Perfectly paired with: Chile Pepper Striped Bass
We typically buy our year's stock of bottles between Thanksgiving and the later December holidays when tastings are frequent and the savings quite nice. We tend to go for grower Champagnes, not the big name Champagnes that are all the buzz with rappers and others with too much money to know or care what to spend their money wisely on. (Though Cristal is some good stuff). Big Champagne houses are fine, especially for vintage cuvees, but do not offer the complexity and individuality a grower Champagne consistently offers for the same price. I consider the grower styles something more "home made".
Guy Larmandier and Benoit Lahaye are my favorites and we get a few of those each year and a few others that may impress our palates at tastings. The Larmandier is 100% Chardonnay, a Blanc de Blanc in nature but not in name as it does not state so on the label. The Benoit-Lahaye is mostly Pinot Noir (yes, that Sideways grape) and the rest Chardonnay, about an 80/20 blend. They make a great 1-2 punch and cover two different styles to match any occasion.
Tonight however we are having a bottle of wine from some good friends of ours, one of whom I am seeing tomorrow and immediately thought to open this wine. This is an extremely unique and special wine being that is made from the three permitted grape varieties allowed in Champagne: Chardonnay, Pinot Noir, & the less often used Pinot Meunier. It even has a larger than normal proportion of Pinot Meunier at 45%, 35% Chardonnay and 20% Pinot Noir.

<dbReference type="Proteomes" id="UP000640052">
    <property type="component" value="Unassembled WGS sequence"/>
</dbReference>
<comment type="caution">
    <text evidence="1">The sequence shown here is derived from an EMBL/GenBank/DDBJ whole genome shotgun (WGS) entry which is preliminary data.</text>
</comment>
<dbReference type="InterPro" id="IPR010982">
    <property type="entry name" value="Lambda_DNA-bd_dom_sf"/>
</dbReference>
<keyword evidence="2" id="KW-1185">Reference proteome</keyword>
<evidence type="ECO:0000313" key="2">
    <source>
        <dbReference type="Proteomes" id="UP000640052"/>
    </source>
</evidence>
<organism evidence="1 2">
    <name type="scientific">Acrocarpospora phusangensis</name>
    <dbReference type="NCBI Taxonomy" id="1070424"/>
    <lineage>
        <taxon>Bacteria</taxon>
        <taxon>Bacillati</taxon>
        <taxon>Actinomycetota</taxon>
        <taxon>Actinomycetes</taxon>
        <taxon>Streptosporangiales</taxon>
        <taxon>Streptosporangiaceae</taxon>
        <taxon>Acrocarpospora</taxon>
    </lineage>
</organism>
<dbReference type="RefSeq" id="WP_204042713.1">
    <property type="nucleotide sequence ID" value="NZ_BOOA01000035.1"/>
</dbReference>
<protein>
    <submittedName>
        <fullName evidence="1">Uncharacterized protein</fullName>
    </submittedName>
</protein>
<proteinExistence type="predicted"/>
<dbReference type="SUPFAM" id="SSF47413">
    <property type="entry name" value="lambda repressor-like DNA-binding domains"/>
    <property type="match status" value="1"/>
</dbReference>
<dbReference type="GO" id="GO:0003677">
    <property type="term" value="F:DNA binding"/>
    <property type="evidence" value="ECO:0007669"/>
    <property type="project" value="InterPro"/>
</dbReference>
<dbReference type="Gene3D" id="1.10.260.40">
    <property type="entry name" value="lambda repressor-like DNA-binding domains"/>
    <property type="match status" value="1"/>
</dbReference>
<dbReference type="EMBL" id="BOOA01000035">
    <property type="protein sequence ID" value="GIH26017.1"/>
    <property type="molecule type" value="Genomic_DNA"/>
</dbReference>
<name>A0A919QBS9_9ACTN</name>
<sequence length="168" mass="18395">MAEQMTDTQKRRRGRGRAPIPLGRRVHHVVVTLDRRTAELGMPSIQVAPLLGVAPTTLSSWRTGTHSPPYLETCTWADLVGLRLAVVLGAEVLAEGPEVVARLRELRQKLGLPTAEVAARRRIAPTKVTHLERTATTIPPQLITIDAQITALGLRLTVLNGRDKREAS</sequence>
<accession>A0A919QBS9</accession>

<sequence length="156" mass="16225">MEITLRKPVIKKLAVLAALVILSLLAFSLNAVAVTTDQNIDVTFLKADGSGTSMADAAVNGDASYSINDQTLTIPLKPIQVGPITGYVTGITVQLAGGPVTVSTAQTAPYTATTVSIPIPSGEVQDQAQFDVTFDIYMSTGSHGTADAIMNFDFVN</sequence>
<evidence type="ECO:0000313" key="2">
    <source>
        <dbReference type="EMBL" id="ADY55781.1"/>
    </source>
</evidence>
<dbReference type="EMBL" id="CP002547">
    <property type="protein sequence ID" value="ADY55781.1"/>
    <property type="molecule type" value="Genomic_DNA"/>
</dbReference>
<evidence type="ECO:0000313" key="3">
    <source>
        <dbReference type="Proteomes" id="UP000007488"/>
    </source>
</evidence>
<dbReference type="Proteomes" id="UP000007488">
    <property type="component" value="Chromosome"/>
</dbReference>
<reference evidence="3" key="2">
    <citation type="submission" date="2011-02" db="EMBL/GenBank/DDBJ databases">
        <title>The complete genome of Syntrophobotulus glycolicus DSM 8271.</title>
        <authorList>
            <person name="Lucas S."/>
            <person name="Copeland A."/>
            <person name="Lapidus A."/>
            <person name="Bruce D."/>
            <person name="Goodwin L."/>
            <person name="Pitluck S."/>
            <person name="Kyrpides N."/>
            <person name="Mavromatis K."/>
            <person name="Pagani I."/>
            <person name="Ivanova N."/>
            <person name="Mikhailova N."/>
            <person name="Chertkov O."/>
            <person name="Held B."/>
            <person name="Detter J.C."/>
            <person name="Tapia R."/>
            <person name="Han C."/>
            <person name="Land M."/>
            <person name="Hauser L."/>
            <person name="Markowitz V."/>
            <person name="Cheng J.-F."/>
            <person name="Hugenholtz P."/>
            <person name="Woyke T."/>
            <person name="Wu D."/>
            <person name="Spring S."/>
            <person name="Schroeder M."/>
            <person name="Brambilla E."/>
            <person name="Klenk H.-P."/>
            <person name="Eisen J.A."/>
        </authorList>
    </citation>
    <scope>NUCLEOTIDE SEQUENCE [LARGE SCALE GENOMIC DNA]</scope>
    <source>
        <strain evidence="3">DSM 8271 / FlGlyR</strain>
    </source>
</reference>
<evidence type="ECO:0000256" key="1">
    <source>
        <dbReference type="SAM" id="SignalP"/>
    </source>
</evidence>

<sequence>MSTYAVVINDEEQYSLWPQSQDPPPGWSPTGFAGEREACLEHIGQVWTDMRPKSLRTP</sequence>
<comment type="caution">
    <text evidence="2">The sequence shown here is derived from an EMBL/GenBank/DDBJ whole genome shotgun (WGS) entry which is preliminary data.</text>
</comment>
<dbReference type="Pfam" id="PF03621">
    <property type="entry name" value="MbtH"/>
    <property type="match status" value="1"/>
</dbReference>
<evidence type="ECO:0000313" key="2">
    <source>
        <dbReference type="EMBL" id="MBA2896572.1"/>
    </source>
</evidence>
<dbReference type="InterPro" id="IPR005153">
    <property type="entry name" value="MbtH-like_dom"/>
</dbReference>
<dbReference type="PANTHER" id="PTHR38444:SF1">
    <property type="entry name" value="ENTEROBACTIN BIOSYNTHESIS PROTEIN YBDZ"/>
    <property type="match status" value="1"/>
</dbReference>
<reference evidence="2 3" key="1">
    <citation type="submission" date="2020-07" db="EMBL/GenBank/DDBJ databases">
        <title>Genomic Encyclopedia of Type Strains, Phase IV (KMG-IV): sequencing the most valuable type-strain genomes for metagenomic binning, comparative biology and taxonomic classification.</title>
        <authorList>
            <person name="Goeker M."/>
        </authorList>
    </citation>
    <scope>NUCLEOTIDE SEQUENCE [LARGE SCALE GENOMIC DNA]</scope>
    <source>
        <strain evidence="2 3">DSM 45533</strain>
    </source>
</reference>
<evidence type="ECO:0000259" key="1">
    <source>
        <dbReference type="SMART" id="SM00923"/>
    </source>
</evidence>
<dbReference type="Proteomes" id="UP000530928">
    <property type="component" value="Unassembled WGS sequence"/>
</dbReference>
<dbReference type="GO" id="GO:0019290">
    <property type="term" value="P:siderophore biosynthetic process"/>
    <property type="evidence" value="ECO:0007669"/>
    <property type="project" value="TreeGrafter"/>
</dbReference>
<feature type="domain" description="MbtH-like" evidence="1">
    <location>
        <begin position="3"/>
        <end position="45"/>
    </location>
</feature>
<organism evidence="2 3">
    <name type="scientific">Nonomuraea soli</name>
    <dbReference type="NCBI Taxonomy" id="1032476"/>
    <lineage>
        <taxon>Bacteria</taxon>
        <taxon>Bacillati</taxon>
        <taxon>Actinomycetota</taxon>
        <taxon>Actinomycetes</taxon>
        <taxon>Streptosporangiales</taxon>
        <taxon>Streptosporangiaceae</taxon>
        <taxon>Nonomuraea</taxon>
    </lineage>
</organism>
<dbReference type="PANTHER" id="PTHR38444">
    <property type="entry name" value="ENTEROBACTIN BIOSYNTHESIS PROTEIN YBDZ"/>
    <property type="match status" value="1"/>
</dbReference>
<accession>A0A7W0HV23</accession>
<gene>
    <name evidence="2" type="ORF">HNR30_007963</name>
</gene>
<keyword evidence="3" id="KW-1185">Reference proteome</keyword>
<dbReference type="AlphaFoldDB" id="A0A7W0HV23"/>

N.V. Gaston Chiquet Champagne Tradition Brut Premier Cru
Nose: Mixed notes of biscuit, citrus, and slately minerals
Palate: Crisp and clean finish, the acid is razor sharp and clean. Crisp green apples, limes, lemon zest and some fresh brad notes fan nicely over the palate but finish a bit short.
Chile Pepper Striped Bass
A little salt sprinkled onto the fillets balances and enhances fiery flavors from the marinade. Panko (Japanese breadcrumbs) has about one-fourth the sodium of dry breadcrumbs but offers the same satisfying crunch to sautéed fish.
Yield: 4 servings (serving size: 1 fillet and 1 lemon wedge)
- 1/4 cup finely chopped seeded Anaheim chile
- 1 teaspoon minced garlic
- 1/4 teaspoon ground red pepper
- 5 teaspoons canola oil, divided
- 4 (6-ounce) striped bass fillets (about 1/2 inch thick)
- 2 large egg whites, lightly beaten
- 1/3 cup panko (Japanese breadcrumbs)
- 1/2 teaspoon grated lemon rind
- 1/4 teaspoon salt
- 4 lemon wedges
1. Combine the first 3 ingredients and 2 teaspoons oil in a large zip-top plastic bag. Add fish to bag; seal and refrigerate for 30 minutes.
2. Remove fish from bag, discarding marinade. Brush chile off fish. Place egg whites in a shallow dish. Combine panko and rind in another shallow dish. Dip fish in egg white; dredge in panko mixture. Repeat procedure with remaining 3 fillets, egg white, and panko mixture. Sprinkle fillets evenly with salt.
3. Heat remaining 1 tablespoon oil in a large nonstick skillet over medium-high heat. Add fish to pan; sauté 3 minutes or until golden brown. Turn fish over; cook 4 minutes or until fish flakes easily when tested with a fork or until desired degree of doneness. Serve with lemon wedges.
Fat: 9.8g (sat 1.3g,mono 4.5g,poly 3g)
(Recipe thanks to Cooking Light)